25 Facts About Lega Nord


At the 1987 general election, another regional party, Lega Nord Lombarda gained national prominence when its leader Umberto Bossi was elected to the Senate.

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Lega Nord, which was first launched as an upgrade of Alleanza Nord in December 1989, was officially transformed into a party in February 1991 through the merger of various regional parties, notably including Lega Lombarda and Liga Veneta.

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Between 1995 and 1998, Lega Nord joined centre-left governing coalitions in many local contexts, notably including the Province of Padua to the city of Udine.

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However, after the 1996 election, which Lega Nord had fought outside the two big coalitions, the differences between those who supported a new alliance with Berlusconi and those who preferred to enter Romano Prodi's Olive Tree re-emerged.

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One year later, Lega Nord was part of Berlusconi's House of Freedoms in the 2001 general election.

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The alliance that Lega Nord forged with the Movement for Autonomy and the Sardinian Action Party for the 2006 general election was not successful in convincing Southern voters to approve the reform, which was rejected in the 2006 constitutional referendum.

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Lega Nord ran the election in coalition with the PdL and the MpA, gaining a stunning 8.

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Lega Nord influenced the government on illegal immigration, especially when dealing with immigrants coming from the sea.

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Lega Nord's election was ratified a week later by the party's federal congress in Turin.

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In 2008, Umberto Bossi explained in an interview that Lega Nord is "libertarian, but socialist" and that the right-wing ideology he prefers is an anti-statist one with a "libertarian idea of a state which does not weigh on citizens".

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Lega Nord's political culture was a mix of northern Italian pride or even Padanian nationalism, often with claims of a proud Celtic heritage; resentment of perceived southern Italian habits and Roman authorities; distrust of the Republic of Italy and especially its flag; and some support for the free market, anti-statism, anti-globalism and separatism or secessionism.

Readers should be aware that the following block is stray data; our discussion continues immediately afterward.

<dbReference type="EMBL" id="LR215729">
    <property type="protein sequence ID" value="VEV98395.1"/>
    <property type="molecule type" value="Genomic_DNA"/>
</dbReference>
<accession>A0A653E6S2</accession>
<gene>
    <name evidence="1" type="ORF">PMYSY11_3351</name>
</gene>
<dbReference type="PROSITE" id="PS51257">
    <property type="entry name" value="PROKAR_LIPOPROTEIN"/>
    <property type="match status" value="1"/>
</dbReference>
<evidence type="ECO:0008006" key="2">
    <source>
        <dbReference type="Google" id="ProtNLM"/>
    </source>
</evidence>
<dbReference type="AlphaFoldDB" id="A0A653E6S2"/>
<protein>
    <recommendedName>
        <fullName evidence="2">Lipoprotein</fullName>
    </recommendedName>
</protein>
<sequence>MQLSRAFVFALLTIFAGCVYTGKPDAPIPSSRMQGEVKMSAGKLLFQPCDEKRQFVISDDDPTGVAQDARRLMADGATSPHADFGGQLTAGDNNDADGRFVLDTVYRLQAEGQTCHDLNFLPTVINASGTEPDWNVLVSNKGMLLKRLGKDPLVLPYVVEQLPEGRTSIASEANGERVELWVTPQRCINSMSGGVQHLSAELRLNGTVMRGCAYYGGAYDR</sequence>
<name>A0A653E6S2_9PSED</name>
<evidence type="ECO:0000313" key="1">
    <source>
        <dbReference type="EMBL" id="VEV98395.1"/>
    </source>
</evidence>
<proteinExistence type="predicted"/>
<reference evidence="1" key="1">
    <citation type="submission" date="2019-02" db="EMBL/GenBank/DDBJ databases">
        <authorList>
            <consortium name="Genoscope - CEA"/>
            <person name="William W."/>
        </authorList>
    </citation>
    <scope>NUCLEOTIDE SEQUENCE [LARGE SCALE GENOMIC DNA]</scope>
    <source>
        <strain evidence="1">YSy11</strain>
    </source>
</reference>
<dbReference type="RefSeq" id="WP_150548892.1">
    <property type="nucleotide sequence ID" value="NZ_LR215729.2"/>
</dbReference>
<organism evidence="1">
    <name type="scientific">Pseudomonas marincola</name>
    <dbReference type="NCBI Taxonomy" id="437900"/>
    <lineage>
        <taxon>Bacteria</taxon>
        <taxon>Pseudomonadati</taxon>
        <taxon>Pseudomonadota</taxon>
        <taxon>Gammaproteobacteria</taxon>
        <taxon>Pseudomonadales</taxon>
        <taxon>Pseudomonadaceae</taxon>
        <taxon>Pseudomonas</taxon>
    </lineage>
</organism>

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Lega Nord has some ties with the Ticino League from Switzerland.

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Lega Nord aims at uniting all those northern Italians who support autonomy and federalism for their land.

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Lega Nord is populist in the sense that it is an anti-monopolist and anti-elitist popular and participative party, fighting against the "vested interests", once identified by Bossi in "Agnelli, the Pope and the Mafia".

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Lega Nord, which has a strong agricultural wing, supports the protection of traditional food, opposes GMOs and has campaigned for a revision of the quota system of the Common Agricultural Policy.

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Exact program of Lega Nord was not clear in the early years as some opponents claimed it wanted secession of Padania while at other times it appeared to be requesting only autonomy for Northern regions.

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Lega Nord often criticises the European Union and opposes what it calls the "European superstate", favoring instead a "Europe of the Regions".

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Lega Nord rejects all charges of xenophobia, instead claiming that the North is the victim of discrimination and racism.

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Lega Nord was originally a member of the European Free Alliance and its first two MEPs, Francesco Speroni and Luigi Moretti, joined the Rainbow Group in the European Parliament during the fourth parliamentary term .

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Outside of its European parliamentary group, Lega Nord has contacts with the Spanish Vox, the Dutch Forum for Democracy, the Sweden Democrats, the Hungarian Fidesz, and the Polish Law and Justice party.

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Wing from the province of Varese and more broadly the bulk of the original Lega Nord Lombarda has tended to be the left-wing of the party while that from the province of Bergamo has tended to be more conservative.

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Lega Nord Lombarda included liberal-conservative figures such as Gianfranco Miglio and Vito Gnutti, both former Christian Democrats, while Giovanni Meo Zilio, a Socialist partisan during the Italian Resistance, was one of the founding fathers of Liga Veneta.

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In October 1997, Lega Nord organised what it called "the first elections to the Padanian Parliament".

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Support for Lega Nord is diverse even within Padania and has varied over time, reaching an early maximum of 10.

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Lega Nord is stronger in the areas of the late Republic of Venice and among Catholics.

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